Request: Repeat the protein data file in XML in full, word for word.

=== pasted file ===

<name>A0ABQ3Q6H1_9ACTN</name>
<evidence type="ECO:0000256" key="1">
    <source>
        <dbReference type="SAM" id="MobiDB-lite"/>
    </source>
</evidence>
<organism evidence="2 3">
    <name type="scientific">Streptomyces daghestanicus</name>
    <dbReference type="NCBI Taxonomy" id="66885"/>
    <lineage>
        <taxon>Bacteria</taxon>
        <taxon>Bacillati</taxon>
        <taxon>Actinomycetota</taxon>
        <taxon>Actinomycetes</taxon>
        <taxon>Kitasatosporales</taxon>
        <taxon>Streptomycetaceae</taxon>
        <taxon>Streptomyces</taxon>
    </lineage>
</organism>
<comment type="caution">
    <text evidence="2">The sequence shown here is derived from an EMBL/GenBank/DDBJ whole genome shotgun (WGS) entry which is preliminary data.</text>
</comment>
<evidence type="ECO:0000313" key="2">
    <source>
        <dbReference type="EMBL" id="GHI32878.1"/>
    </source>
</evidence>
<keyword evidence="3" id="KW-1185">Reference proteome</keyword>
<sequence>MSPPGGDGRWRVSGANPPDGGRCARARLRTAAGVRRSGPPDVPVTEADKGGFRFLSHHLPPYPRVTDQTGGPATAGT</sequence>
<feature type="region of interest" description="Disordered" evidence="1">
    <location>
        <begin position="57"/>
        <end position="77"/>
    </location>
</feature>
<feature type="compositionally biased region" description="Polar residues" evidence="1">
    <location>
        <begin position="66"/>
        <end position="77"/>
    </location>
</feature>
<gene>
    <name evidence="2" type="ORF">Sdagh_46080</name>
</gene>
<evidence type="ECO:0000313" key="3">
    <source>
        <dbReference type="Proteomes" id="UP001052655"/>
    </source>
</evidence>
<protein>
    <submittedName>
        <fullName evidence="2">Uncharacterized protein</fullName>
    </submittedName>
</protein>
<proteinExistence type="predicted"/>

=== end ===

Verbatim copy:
<name>A0ABQ3Q6H1_9ACTN</name>
<evidence type="ECO:0000256" key="1">
    <source>
        <dbReference type="SAM" id="MobiDB-lite"/>
    </source>
</evidence>
<organism evidence="2 3">
    <name type="scientific">Streptomyces daghestanicus</name>
    <dbReference type="NCBI Taxonomy" id="66885"/>
    <lineage>
        <taxon>Bacteria</taxon>
        <taxon>Bacillati</taxon>
        <taxon>Actinomycetota</taxon>
        <taxon>Actinomycetes</taxon>
        <taxon>Kitasatosporales</taxon>
        <taxon>Streptomycetaceae</taxon>
        <taxon>Streptomyces</taxon>
    </lineage>
</organism>
<comment type="caution">
    <text evidence="2">The sequence shown here is derived from an EMBL/GenBank/DDBJ whole genome shotgun (WGS) entry which is preliminary data.</text>
</comment>
<evidence type="ECO:0000313" key="2">
    <source>
        <dbReference type="EMBL" id="GHI32878.1"/>
    </source>
</evidence>
<keyword evidence="3" id="KW-1185">Reference proteome</keyword>
<sequence>MSPPGGDGRWRVSGANPPDGGRCARARLRTAAGVRRSGPPDVPVTEADKGGFRFLSHHLPPYPRVTDQTGGPATAGT</sequence>
<feature type="region of interest" description="Disordered" evidence="1">
    <location>
        <begin position="57"/>
        <end position="77"/>
    </location>
</feature>
<feature type="compositionally biased region" description="Polar residues" evidence="1">
    <location>
        <begin position="66"/>
        <end position="77"/>
    </location>
</feature>
<gene>
    <name evidence="2" type="ORF">Sdagh_46080</name>
</gene>
<evidence type="ECO:0000313" key="3">
    <source>
        <dbReference type="Proteomes" id="UP001052655"/>
    </source>
</evidence>
<protein>
    <submittedName>
        <fullName evidence="2">Uncharacterized protein</fullName>
    </submittedName>
</protein>
<proteinExistence type="predicted"/>